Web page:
What You Can Learn About Online Shoppers by Watching Them
People who shop between midnight and 1 am are twice as likely to be fraudsters, according to aggregate retailer data from Sift Science.
(No, officer, don’t profile me — I swear I was just doing some relaxing retail therapy before drifting off to sleep.)
While you are shopping online from the seeming privacy of your home, many retailers are keeping track of your every move. And in aggregate, data about online shoppers show some interesting trends and habits that startups are emerging to track on behalf of retailers.
This morning, I covered the launch of Sift Science, a brainy startup from ex-Googlers that’s applying machine learning to detect fraud patterns in online retail.
Sift Science co-founder Brandon Ballinger told me that during beta testing with services like Airbnb and Uber, his company had observed a million different signals that flag any one buyer as a potential fraudster.
For instance, beware of people who try to buy something with a Yahoo email account — they’re twice as likely as the norm to be fraudsters — but users of AOL and Outlook.com email domains are much more likely to be safe.
In a similar vein, I recently met the founder of Commerce Sciences, Aviv Revach, whose company tries to apply behavioral science to increase sales on e-commerce sites. The company supplies an overlaid bar for online stores that is personalized based on observations about an individual user’s visit — for instance, browser type, mouse movement patterns and the specificity of a search term.
“There’s so much that science knows about us that business doesn’t use,” Revach said. For example, he pointed to theories of “hedonic” versus “utilitarian” tendencies in consumer consumption, where it might be more effective to have an entirely different shopping experience for something fun versus something functional.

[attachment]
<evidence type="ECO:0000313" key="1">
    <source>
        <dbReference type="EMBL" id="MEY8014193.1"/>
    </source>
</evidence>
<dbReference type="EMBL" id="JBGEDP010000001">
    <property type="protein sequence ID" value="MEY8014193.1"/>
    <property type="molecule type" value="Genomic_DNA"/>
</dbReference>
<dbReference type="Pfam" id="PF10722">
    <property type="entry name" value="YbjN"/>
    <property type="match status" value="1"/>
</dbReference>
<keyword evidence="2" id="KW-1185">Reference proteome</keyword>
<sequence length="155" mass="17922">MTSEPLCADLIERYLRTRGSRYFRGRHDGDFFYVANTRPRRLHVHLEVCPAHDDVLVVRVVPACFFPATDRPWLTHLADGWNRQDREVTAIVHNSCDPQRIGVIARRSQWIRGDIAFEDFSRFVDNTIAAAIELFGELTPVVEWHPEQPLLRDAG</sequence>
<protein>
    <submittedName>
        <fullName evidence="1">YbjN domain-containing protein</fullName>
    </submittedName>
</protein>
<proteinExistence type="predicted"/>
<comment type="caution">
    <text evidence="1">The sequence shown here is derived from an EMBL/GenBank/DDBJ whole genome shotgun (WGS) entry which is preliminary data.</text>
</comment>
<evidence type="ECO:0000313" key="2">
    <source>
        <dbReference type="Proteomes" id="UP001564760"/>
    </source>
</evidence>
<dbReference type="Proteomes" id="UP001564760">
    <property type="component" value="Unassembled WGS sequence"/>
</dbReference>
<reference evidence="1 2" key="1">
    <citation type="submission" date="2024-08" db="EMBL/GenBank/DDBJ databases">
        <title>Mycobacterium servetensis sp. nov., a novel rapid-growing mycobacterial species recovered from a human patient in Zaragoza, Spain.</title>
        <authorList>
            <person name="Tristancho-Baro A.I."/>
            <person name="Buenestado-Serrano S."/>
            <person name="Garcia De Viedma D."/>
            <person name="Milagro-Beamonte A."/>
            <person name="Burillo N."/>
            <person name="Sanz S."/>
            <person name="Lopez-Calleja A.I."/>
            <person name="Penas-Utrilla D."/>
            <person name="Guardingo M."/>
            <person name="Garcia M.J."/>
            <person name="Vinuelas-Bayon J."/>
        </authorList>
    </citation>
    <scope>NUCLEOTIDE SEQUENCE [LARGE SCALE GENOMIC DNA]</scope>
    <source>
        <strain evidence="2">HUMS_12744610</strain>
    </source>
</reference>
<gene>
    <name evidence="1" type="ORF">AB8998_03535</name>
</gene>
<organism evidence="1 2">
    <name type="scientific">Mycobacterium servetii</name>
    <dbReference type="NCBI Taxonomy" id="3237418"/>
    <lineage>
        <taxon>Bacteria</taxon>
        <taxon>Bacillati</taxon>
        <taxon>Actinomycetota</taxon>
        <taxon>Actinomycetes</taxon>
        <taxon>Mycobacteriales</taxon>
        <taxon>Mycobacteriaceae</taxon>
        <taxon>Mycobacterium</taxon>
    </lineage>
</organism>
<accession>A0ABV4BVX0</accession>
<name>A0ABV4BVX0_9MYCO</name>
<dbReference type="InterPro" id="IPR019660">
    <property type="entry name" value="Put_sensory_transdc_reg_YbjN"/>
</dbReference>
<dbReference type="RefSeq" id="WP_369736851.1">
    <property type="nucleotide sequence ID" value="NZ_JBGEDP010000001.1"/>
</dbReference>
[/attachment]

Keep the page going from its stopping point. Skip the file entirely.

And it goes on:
More specifically, Commerce Sciences can recognize signals that a certain user at a certain time is more driven by sales, or more influenced by his or her friend’s opinions. Then it reformats the bar to push that angle. The goal is to grab the more than 90 percent of people who enter an online store and exit without buying.
I asked each company for fun, odd and interesting examples of things they’d learned from observing shopper behavior. Be warned that both companies have only just become available in the past year, so their data represents a mere slice of online retail. Here are a few from Sift Science:
- People who type their last name in all caps are 5.6 times more likely to be fraudsters.
- People who don’t use Facebook to log in are four times more likely to be fraudsters.
- People who log in from any one of eight particular countries are 219 times more likely to be fraudsters.
By the way, Ballinger noted that stores only need a user’s credit card number and expiration date to process a payment, but they often ask for more information for their own purposes or to try to combat fraud. “There’s a trade-off between fraud and friction,” he noted, which is a nice way to put it.
Meanwhile, here are some findings from the early days of Commerce Sciences, from testing on online stores that sell apparel, flowers, music and other items:
- Social proof — showing what your friends liked and bought — appears to be much more effective at night. In tests, it resulted in 49 percent more sales in the evening hours, and it didn’t help daytime sales at all.
- People who are referred to an online store from Google are especially susceptible to 10-percent-off discount coupons, spending twice the average amount on some sites.
- Adding the word “free” — “You have won a coupon” versus “You have won a free coupon” — increases sales by 15 percent.